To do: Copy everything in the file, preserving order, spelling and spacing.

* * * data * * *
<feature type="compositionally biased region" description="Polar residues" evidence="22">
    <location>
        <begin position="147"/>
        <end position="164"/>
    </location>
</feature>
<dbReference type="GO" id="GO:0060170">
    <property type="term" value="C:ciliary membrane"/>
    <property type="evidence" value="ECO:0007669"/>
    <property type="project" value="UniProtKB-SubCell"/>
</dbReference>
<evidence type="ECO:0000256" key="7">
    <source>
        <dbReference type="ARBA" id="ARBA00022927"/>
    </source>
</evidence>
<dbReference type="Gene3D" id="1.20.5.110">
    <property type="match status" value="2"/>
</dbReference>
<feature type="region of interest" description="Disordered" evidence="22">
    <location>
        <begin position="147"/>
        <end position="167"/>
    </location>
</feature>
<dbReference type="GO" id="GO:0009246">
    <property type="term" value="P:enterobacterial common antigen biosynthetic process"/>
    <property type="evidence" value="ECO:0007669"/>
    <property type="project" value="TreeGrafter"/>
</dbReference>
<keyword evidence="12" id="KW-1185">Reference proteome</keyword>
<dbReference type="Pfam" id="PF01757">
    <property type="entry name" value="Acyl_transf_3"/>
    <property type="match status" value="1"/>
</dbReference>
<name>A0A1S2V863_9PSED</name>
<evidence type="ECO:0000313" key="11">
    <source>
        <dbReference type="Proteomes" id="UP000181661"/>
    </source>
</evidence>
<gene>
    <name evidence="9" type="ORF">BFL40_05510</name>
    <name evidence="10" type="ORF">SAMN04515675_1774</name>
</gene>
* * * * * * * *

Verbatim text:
<feature type="compositionally biased region" description="Polar residues" evidence="22">
    <location>
        <begin position="147"/>
        <end position="164"/>
    </location>
</feature>
<dbReference type="GO" id="GO:0060170">
    <property type="term" value="C:ciliary membrane"/>
    <property type="evidence" value="ECO:0007669"/>
    <property type="project" value="UniProtKB-SubCell"/>
</dbReference>
<evidence type="ECO:0000256" key="7">
    <source>
        <dbReference type="ARBA" id="ARBA00022927"/>
    </source>
</evidence>
<dbReference type="Gene3D" id="1.20.5.110">
    <property type="match status" value="2"/>
</dbReference>
<feature type="region of interest" description="Disordered" evidence="22">
    <location>
        <begin position="147"/>
        <end position="167"/>
    </location>
</feature>
<dbReference type="GO" id="GO:0009246">
    <property type="term" value="P:enterobacterial common antigen biosynthetic process"/>
    <property type="evidence" value="ECO:0007669"/>
    <property type="project" value="TreeGrafter"/>
</dbReference>
<keyword evidence="12" id="KW-1185">Reference proteome</keyword>
<dbReference type="Pfam" id="PF01757">
    <property type="entry name" value="Acyl_transf_3"/>
    <property type="match status" value="1"/>
</dbReference>
<name>A0A1S2V863_9PSED</name>
<evidence type="ECO:0000313" key="11">
    <source>
        <dbReference type="Proteomes" id="UP000181661"/>
    </source>
</evidence>
<gene>
    <name evidence="9" type="ORF">BFL40_05510</name>
    <name evidence="10" type="ORF">SAMN04515675_1774</name>
</gene>